The Genesis of Water
The conflicts over water in civilized society have been with us humans since 2550 BC when the Lagash-Umma Dispute, also known as the Gudea War occurred. It was a long-standing conflict between the Sumerian city-states of Lagash and Umma that lasted for over a century, roughly from 2550 to 2400 BC. During the Roman conquest of Gaul, Julius Caesar laid siege to the Gaulish stronghold of Alesia. To cut off the city’s water supply, he ordered the construction of a massive network of ditches and canals, diverting the nearby rivers. This tactic forced the Gauls to surrender after several months. Russians have targeted water systems in Ukraine. Both sides have been accused of sabotaging water treatment plants and distribution networks, leading to water shortages for civilians. With rising global tensions, we are not only facing cyber criminals. They want to use the urgent need for water to force capitulation during a cyber-attack. Nation-states are actively probing for ways to impact our modern systems when we get into a military conflict.
Next to the air we breathe, the processing, storage, and delivery of water is most critical to human survival. No society can last long without water. This makes water an extremely high-value target and significantly increases the likelihood that a victim of Ransomware or other cyber extortion interruption pay their attackers’ demands. This also means an ethical refusal to pay is simply not an option if victims cannot recover without decryption keys. “The current threat landscape makes cyber hygiene, recovery options, and insurance coverage very important,” said David McNeil of EPIC Insurance. “The insurance industry, like governments and businesses has consistently been a step behind the curve. The reality, by way of losses, has finally caught up to the insurance carriers. They have spent the last few years internally and working with partners like Alvaka and EPIC helping insurers in making some hard corrections in the marketplace,” he continued.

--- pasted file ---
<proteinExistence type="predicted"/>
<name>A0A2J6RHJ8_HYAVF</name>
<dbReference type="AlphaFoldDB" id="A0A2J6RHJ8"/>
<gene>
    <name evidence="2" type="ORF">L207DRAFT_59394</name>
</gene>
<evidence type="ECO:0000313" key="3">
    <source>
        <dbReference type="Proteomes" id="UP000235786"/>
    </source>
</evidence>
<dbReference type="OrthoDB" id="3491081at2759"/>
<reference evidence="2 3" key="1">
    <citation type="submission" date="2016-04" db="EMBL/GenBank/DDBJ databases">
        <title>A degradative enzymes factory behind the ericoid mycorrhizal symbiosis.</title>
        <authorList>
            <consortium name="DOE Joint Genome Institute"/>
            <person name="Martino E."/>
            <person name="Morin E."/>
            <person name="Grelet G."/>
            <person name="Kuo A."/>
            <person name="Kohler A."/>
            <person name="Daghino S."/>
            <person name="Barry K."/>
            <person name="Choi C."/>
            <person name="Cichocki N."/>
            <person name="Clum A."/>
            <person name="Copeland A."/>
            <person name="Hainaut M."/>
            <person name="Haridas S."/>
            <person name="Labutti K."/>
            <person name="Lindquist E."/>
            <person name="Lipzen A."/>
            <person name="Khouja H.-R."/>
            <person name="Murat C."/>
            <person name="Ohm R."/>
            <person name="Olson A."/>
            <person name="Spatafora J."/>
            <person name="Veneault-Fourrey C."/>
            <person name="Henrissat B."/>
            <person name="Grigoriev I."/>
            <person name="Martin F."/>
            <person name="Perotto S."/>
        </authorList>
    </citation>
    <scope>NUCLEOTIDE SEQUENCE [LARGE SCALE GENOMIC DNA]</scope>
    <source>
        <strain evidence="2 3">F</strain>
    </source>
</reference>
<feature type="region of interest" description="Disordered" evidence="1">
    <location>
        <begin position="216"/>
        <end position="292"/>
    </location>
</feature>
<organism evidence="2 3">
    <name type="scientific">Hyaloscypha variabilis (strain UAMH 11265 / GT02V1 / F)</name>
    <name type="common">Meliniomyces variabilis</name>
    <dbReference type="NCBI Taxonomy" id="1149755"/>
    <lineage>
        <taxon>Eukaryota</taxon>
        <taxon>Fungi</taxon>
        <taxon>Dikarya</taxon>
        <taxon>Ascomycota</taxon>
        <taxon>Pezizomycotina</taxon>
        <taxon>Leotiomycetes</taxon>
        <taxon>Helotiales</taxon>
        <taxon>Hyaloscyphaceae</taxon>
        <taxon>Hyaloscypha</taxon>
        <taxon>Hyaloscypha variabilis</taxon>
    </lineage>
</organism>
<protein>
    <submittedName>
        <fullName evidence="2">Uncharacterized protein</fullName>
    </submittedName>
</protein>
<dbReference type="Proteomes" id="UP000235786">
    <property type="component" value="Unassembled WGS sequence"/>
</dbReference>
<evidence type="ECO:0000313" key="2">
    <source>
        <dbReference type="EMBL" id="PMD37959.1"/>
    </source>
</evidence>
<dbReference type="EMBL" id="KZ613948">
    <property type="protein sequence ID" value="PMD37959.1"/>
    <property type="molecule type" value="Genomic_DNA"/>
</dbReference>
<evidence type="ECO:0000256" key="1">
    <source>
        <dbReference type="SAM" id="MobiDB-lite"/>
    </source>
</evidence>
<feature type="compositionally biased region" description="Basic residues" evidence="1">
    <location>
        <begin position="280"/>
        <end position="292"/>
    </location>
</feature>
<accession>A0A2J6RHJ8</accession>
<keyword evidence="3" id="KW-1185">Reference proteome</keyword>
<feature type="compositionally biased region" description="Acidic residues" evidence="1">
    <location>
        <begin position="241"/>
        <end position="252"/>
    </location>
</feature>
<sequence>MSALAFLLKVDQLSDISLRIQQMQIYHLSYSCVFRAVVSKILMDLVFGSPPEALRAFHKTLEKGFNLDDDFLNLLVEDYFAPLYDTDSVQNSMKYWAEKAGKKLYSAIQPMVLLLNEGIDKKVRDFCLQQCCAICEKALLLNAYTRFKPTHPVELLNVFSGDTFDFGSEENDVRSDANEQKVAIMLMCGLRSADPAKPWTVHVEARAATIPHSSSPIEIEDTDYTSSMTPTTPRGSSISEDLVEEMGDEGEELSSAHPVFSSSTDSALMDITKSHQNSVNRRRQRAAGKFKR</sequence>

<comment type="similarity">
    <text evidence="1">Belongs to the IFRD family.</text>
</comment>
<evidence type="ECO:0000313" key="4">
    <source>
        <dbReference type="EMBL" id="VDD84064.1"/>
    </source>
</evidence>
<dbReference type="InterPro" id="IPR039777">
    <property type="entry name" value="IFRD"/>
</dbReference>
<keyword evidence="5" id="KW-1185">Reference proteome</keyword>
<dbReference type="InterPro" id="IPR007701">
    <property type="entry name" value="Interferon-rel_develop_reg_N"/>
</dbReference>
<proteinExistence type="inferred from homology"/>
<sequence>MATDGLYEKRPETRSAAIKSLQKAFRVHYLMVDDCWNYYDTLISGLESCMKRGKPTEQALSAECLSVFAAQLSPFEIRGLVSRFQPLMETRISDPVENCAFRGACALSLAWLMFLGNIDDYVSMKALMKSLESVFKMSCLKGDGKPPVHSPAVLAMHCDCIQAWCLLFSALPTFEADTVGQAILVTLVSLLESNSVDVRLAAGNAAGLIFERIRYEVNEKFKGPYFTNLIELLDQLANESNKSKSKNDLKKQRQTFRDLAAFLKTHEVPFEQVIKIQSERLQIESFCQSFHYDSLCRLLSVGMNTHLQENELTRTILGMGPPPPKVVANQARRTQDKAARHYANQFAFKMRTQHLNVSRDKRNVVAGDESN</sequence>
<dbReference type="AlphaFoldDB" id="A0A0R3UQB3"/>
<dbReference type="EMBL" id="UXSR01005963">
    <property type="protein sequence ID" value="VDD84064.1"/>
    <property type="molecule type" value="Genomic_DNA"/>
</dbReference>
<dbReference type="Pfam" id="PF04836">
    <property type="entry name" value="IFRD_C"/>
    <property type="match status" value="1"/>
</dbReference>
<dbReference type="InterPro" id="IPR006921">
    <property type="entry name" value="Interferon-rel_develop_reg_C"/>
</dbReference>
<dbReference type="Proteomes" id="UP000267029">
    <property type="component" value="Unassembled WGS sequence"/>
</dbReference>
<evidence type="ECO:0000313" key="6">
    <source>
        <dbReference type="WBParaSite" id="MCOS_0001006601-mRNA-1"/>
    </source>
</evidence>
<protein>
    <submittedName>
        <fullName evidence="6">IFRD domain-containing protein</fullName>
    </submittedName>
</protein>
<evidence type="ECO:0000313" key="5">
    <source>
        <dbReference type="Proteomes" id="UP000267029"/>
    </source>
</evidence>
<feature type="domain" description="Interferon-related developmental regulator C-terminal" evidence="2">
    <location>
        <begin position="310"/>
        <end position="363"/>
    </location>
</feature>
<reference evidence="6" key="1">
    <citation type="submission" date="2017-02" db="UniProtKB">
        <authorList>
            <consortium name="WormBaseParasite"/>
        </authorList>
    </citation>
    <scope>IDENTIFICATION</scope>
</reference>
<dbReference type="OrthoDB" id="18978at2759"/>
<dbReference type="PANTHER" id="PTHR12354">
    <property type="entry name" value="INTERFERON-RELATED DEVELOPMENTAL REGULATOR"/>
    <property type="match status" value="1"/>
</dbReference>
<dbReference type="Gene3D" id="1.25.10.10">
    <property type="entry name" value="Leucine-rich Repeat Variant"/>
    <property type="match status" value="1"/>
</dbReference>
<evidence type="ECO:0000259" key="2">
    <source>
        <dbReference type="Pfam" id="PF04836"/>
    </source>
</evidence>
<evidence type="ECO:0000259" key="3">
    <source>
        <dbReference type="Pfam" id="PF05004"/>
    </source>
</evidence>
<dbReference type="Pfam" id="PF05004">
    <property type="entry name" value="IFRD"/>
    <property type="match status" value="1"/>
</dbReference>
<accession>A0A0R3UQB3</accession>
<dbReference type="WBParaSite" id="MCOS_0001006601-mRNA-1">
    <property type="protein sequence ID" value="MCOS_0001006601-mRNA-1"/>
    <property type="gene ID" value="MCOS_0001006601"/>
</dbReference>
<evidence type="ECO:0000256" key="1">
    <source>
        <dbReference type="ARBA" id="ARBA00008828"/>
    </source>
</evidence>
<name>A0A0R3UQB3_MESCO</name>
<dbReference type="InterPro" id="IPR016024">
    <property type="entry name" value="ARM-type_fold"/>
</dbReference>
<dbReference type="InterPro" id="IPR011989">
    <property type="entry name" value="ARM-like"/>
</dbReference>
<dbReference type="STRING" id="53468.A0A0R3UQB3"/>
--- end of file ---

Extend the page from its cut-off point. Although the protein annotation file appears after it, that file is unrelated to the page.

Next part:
Navigating the “Waters” of Ransomware in Cybersecurity
In recent weeks, a private utility serving millions of consumers in Southern England has fallen victim to a cyberattack by the notorious Black Basta ransomware group. The Black Basta claims they have 750 gigabytes of the victim’s confidential and operational data. They have threatened to publish the stolen data unless a ransom is paid by February 29, 2024. This crime highlights the fast-growing threat of ransomware targeting critical infrastructure with real-world impacts. Black Basta is an aggressive persistent threat to infrastructure and water in particular. They arrived on the Ransomware scene in 2023 and are in the top 10 most impactful groups in volume. They are known for their aggressive tactics and are known for their double extortion using the encrypting of files stealing of data and threatening to release it. They are repeat offenders in targeting high-profile organizations such as critical infrastructure.
“Until recently, there has been an unfortunate tendency in the water industry, like so many others to think our collective warnings are all a fear tactic. Many believe that there is nothing to worry about,” said Kevin McDonald COO & CISO at Alvaka. That is a fallacy and a dangerous one at that. We have seen just in the last year, water systems in Illinois, Florida, Texas, and Maine become victims of cyber threat actors,” he continued. In December 2023, the US Cyber and Infrastructure Security Agency (CISA) documented specific attacks on Water and Waste Water Facilities and warned that others are in the sights of attackers. We also know that nation-state actors have been penetrating and exploring critical infrastructure, looking for weaknesses and leaving behind access for future potential attacks.